5. The two other recognized exceptions to the final judgment rule are inapplicable. The collateral order exception does not apply because the decision as to whether SMRI and Cyr acted in good faith when dealing with Geary and Allen is the central dispute in this case, not “a claim separable from the gravamen of the litigation.” USDA v. Carter, 2002 ME 103, ¶ 8, 799 A.2d 1232, 1234. The judicial economy exception does not apply because only a decision in SMRI and Cyr's favor would dispose of the entire case. Id. ¶ 13, 799 A.2d at 1236.
6. The statute provides:Every person who, under color of any statute, ordinance, regulation, custom, or usage, of any State or Territory or the District of Columbia, subjects, or causes to be subjected, any citizen of the United States or other person within the jurisdiction thereof to the deprivation of any rights, privileges, or immunities secured by the Constitution and laws, shall be liable to the party injured in an action at law, suit in equity, or other proper proceeding for redress․42 U.S.C.S. § 1983 (2002).
7. The uniform act is far from uniform in practice. Three versions of the UAGA have been promulgated. The 1968 and 1987 versions have been adopted in roughly equal numbers by the states, and many states have modified their chosen version. A revised version of the UAGA was proposed in 2006 by the National Conference of Commissioners on Uniform State Laws because “The law among the various states is no longer uniform and harmonious․” Revised Unif. Anatomical Gift ActT (2006) prefatory note, 8A U.L.A. 2 (Supp. 2007).
8. See, e.g., Perry v. St. Francis Hosp., 886 F.Supp. 1551, 1559 (D.Kan.1995) (finding a genuine issue of fact existed and noting that, “Nothing in its history suggests that UAGA was intended to cutoff liability when physicians or hospitals knowingly or recklessly mislead family donors․”); Lyon v. United States, 843 F.Supp. 531 (D.Minn.1994); Ramirez v. Health Partners of S. Ariz., 193 Ariz. 325, 972 P.2d 658 (Ct.App.1998); Carey v. New Engl. Organ Bank, 446 Mass. 270, 843 N.E.2d 1070 (2006); Kelly-Nevils v. Detroit Receiving Hosp., 207 Mich.App. 410, 526 N.W.2d 15 (1994); Rahman v. Mayo Clinic, 578 N.W.2d 802 (Minn.Ct.App.1998); Schembre v. Mid-America Transplant Ass'n, 135 S.W.3d 527 (Mo.Ct.App.2004); Nicoletta v. Rochester Eye & Human Parts Bank, Inc., 136 Misc.2d 1065, 519 N.Y.S.2d 928 (N.Y.Sup.Ct.1987); Brown v. Del. Valley Transplant Program, 420 Pa.Super. 84, 615 A.2d 1379 (1992) (but dissent argued good faith is a question of fact); Hinze v. Baptist Mem'l Hosp., 1990 WL 121138, 1990 Tenn.App. Lexis 601 (Tenn.Ct.App.1990); Seamans v. Harris County Hosp. Dist., 934 S.W.2d 393 (Tex.App.1996); Sattler v. Nw. Tissue Ctr., 110 Wash.App. 689, 42 P.3d 440 (2002) (denying summary judgment after finding issue of material fact concerning good faith). But see Williams v. Hofmann, 66 Wis.2d 145, 223 N.W.2d 844 (1974) (holding that good faith under UAGA is a factual defense which must be proved at trial).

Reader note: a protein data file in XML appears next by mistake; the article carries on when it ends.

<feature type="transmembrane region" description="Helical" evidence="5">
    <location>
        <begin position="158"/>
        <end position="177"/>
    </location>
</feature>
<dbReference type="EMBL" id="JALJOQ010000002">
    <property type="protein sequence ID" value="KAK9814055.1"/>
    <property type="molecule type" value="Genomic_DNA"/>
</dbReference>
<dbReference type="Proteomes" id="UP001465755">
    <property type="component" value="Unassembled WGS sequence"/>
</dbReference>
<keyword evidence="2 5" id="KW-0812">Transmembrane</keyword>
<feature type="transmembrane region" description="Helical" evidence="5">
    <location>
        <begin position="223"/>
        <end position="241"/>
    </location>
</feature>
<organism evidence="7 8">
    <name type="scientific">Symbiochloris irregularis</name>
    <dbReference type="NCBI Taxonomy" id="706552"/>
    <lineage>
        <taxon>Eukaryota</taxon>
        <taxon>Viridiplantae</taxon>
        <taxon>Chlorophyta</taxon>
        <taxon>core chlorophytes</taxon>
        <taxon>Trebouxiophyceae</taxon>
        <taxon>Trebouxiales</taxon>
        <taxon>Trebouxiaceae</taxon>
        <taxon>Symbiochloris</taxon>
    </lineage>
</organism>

9. In granting SMRI's motion for summary judgment in part in Allen's case, the Superior Court cited a definition of “good faith” articulated by the Supreme Court of New York in Nicoletta v. Rochester Eye & Human Parts Bank, Inc., 136 Misc.2d 1065, 519 N.Y.S.2d 928 (N.Y.Sup.Ct.1987). That court said, “Good faith is defined as an honest belief, the absence of malice and the absence of design to defraud or to seek an unconscionable advantage.” Id. at 930 (quotation marks omitted). The Nicoletta definition has been widely cited by courts construing the UAGA. See, e.g., Lyon, 843 F.Supp. at 533; Perry, 886 F.Supp. at 1558; Andrews, 727 So.2d at 65; Carey, 843 N.E.2d at 1082; Schembre, 135 S.W.3d at 532 (collecting cases).
10. SMRI argues that it is immune under the UAGA regardless of Cyr and Stevens's conduct. A research or organ transplant organization could prevail on a motion for summary judgment, notwithstanding an error by a non-agent hospital or some other entity in the donation chain, if there is no genuine issue of material fact concerning the organization's own compliance with the Act. Because the motion court found that a factual question remains as to whether Cyr and Stevens acted as SMRI's agents, there is also a genuine issue as to whether SMRI complied with the UAGA's requirements. See Peoples Heritage Sav. Bank v. Pease, 2002 ME 82, ¶ 20, 797 A.2d 1270, 1276 (existence of an agency relationship is a question of fact).